Government Payment Spigot

Government Payment Spigot

The year 2020 has been one for the record books concerning global economic disruptions and various programs to bridge the resulting financial gaps. This support has included the Federal Reserve and central banks around the world maintaining a policy of low interest rates and pumping money into the economy. On the other hand, stimulus checks and extended unemployment benefits in the U.S. and globally have been a measure to bring a sense of normal to turbulent times.

Drilling down to the agriculture industry, the government support spigot has been flowing to many commodities and industries not only in the United States, but globally. A movement away from government support payments for decades due to increased globalization, free markets, and increased net income generated from export markets has appeared to take a hiatus. The question then becomes whether this increased government support is permanent or temporary in the United States and for our global agricultural competitors.

The movement towards more government support for agriculture was occurring before the COVID-19 pandemic. So far in 2020, $2 billion per day of government supports have been extended to lift the fortunes of agriculture producers worldwide. The trade sanctions and trade wars in the past few years resulted in export barriers which reduced revenues and net income to agriculture. Nationwide, exports represent one in five dollars of net farm income. The resulting income gap from reduced exports was filled by various payments for farms and ranches.

The proof is in the pudding when one examines the FINBIN database from the Center for Farm Financial Management at the University of Minnesota which covers over 20 states with thousands of farms enrolled in the program. Recent data shared at the 2020 Minnesota Crop Insurance Conference illustrates how important the government support payments are in terms of farm financial performance.

An analysis of 2019 government support payments as a percent of net farm income was conducted. For the grain and crop sector, 95 percent of net farm income was from a government check. The dairy industry represented in the database received 35 percent of net farm income from government support payments. Moving deeper into the protein sector, 93 percent of net farm income for hog producers was government derived. An astounding 115 percent of net farm income was from government payments in the beef industry.

How is 2020 shaping up? The 465 crop insurance professionals present at the conference were surveyed. They were asked, “How have government support payments in 2020 impacted net farm incomes and cash flows for your customer base?” Fifty-nine percent stated that payments had a large impact while 29 percent felt it was a modest influence. Only 5 percent indicated a slight impact. Yes, the PPP and other government programs have been generous to some industries and individuals. A farm management consultant I recently spoke with indicated the year 2020 is one of economic divide. The segment of producers that have performed well economically along with government support payments will have their best year since the commodity super cycle. Others who have struggled financially as a result of adverse weather, loss of markets, mismanagement, or other unfortunate events will continue to perform at a level similar to the years of the economic reset. The government checks will help to supplement their cash flow temporarily.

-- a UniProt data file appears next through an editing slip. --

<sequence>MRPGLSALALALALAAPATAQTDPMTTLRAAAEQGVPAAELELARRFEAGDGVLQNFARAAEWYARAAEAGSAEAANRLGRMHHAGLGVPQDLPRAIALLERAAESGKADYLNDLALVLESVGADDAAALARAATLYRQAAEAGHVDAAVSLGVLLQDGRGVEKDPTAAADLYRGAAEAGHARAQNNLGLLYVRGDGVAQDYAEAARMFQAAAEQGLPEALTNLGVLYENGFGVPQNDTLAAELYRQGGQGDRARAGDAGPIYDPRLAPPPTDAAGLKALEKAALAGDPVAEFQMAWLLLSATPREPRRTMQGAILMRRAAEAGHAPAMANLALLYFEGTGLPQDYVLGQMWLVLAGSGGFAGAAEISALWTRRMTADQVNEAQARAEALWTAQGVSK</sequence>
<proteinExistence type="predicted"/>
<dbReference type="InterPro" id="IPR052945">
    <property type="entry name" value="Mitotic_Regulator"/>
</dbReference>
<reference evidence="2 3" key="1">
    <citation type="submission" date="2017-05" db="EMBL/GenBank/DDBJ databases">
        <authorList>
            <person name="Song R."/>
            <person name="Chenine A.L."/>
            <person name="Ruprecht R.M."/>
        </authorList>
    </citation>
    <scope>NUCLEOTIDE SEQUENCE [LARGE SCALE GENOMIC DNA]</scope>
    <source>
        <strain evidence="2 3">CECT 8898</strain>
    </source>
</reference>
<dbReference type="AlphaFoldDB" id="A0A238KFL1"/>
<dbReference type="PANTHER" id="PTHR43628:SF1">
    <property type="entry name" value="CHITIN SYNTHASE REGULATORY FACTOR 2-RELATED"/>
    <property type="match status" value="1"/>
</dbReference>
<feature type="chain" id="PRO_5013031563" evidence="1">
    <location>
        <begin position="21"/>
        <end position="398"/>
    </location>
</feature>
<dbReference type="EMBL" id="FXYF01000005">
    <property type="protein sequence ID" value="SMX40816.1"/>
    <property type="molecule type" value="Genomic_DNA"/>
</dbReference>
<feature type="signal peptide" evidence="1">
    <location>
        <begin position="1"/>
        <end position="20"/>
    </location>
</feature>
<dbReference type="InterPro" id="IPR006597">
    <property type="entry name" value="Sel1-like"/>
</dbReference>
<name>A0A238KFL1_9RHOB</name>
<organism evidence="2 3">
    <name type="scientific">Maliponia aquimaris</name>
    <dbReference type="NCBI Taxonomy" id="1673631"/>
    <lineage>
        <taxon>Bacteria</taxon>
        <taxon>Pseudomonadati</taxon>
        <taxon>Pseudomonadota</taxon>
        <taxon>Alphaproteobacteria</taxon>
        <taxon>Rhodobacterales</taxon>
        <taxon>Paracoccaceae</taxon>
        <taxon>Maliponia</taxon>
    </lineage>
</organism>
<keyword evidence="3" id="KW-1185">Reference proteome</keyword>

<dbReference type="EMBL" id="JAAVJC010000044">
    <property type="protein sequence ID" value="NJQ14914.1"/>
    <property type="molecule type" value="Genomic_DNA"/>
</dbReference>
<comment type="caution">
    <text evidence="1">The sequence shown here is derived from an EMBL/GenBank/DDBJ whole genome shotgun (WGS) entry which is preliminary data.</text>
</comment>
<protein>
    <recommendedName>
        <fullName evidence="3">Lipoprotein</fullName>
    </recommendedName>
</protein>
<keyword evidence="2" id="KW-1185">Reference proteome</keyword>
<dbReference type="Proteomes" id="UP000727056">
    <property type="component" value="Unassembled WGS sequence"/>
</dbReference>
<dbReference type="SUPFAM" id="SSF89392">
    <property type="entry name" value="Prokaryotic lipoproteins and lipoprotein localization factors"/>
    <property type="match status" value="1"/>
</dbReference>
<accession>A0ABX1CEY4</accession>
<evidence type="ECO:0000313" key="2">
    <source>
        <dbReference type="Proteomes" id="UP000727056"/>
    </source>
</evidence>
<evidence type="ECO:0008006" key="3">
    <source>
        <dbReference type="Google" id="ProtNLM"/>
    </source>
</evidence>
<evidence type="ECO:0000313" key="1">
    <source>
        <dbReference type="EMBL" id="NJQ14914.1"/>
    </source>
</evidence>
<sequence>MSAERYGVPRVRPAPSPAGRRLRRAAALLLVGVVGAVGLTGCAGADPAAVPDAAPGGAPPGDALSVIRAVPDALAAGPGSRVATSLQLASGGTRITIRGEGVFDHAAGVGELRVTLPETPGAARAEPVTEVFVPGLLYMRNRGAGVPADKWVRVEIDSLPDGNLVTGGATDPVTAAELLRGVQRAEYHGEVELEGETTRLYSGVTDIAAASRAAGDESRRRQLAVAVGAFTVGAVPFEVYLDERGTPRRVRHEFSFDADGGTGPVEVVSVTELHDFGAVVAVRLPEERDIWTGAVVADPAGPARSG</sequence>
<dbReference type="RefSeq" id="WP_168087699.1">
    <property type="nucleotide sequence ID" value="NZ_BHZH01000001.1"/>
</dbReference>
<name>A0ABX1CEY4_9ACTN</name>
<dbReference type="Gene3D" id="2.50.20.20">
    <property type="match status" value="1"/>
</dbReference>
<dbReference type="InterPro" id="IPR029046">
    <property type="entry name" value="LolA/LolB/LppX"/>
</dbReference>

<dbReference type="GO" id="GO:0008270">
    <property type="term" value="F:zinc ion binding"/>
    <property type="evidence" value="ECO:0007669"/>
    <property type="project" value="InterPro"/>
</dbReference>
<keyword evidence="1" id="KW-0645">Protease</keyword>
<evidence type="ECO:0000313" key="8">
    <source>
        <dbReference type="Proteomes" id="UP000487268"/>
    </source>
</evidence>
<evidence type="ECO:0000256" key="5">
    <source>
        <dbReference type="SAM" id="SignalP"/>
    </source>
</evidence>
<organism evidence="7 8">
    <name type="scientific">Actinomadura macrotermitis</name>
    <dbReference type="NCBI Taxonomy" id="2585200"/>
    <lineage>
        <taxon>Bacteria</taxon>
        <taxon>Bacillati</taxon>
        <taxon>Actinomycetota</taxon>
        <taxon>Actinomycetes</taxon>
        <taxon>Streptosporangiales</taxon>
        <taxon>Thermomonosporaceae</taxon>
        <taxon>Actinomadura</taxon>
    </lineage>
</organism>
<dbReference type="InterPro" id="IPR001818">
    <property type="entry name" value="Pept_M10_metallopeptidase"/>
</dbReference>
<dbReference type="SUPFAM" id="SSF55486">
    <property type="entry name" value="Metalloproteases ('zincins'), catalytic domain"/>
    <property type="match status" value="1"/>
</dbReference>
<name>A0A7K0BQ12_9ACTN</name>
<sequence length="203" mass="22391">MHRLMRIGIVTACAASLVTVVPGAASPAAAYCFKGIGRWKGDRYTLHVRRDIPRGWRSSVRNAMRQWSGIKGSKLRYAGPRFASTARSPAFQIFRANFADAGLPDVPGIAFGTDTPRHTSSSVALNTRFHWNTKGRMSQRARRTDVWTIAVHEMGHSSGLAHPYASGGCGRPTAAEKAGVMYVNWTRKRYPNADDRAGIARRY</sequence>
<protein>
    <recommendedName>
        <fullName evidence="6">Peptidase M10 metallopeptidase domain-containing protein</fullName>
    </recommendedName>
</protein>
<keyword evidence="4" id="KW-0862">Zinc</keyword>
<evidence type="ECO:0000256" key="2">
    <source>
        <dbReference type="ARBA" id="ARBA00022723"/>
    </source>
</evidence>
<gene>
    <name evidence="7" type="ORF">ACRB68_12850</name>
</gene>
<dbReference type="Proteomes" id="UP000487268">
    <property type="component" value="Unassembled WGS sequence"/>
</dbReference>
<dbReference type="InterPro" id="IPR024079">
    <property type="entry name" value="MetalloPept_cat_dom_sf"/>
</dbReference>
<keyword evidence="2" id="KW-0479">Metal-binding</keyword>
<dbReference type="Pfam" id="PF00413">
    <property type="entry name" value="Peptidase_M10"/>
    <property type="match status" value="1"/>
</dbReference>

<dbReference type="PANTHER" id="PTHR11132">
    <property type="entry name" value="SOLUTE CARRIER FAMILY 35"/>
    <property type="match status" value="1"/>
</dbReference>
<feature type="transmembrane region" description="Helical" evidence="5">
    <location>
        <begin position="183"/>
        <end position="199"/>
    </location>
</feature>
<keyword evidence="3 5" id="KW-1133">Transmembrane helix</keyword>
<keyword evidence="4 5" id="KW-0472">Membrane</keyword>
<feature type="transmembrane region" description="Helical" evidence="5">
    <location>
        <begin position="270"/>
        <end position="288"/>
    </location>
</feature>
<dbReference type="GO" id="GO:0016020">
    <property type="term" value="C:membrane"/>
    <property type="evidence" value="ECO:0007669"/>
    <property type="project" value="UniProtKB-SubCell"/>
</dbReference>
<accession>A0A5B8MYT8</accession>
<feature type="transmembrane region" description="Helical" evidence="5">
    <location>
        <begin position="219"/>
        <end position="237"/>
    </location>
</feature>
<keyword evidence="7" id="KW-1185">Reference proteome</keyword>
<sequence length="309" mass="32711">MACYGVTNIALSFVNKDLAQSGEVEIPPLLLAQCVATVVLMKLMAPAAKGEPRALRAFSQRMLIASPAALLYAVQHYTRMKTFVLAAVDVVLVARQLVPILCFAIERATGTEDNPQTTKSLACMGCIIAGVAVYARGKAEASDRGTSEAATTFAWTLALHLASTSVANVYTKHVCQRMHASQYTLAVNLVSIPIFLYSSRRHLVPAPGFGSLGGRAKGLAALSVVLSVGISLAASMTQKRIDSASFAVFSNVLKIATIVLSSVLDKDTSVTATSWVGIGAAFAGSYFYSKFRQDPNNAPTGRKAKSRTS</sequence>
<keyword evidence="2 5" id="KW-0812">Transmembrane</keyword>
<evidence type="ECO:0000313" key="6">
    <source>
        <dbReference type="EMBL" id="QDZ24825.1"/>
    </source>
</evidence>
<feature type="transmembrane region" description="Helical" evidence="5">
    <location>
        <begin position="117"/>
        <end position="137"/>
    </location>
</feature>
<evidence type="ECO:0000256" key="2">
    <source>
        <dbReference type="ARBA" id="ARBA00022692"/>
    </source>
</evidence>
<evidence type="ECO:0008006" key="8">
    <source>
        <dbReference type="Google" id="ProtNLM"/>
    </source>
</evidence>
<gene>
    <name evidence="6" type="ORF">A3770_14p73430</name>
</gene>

Beyond 2020

The question then becomes what will happen in the future and are there tools that can be used to assess the business? The post-election economies in the U.S., Germany, and other major economic powers will be uncertain. How much longer will governments around the world continue to financially support agriculture at these levels? How will other segments of the economy that need assistance be prioritized in the scheme of importance? How will U.S. producers’ competitive position be impacted if other producing nations continue to provide support? Eventually, what will be the price to pay from all of the support packages? Will the future bring higher local, state, and federal taxes? Will there be an increase in the wealth tax or on capital asset sales? These tax increases could be particularly challenging for many agriculture producers who are in the midst of a business transition.

A key trend analysis to conduct for all farms and ranches is to determine what percent of net farm income resulted from government checks. How will farms and ranches perform with a 25, 50, or 75 percent reduction in government support payments? What is the post pandemic plan to make up for the net income loss if government support payments are reduced? How have the monies received from the government be used? Have the funds bridged a financial loss, been used to expand working capital, or to build equity? These are major questions and critical thinking topics for post-harvest planning.

The old saying, “I am from the government and I am here to help” is applicable. This has happened, but what will occur if Uncle Sam turns off the spigot?

A case for globalization and fair, equitable trade deals may be a major priority moving forward. Whether it is the United States-Mexico-Canada Agreement (USMCA), TransPacific Partnership (TPP), or agreements with China, Europe, and other nations, the balance of government support payments and regional and global trade may establish the fortunes of the agriculture industry for the decade of the 2020s.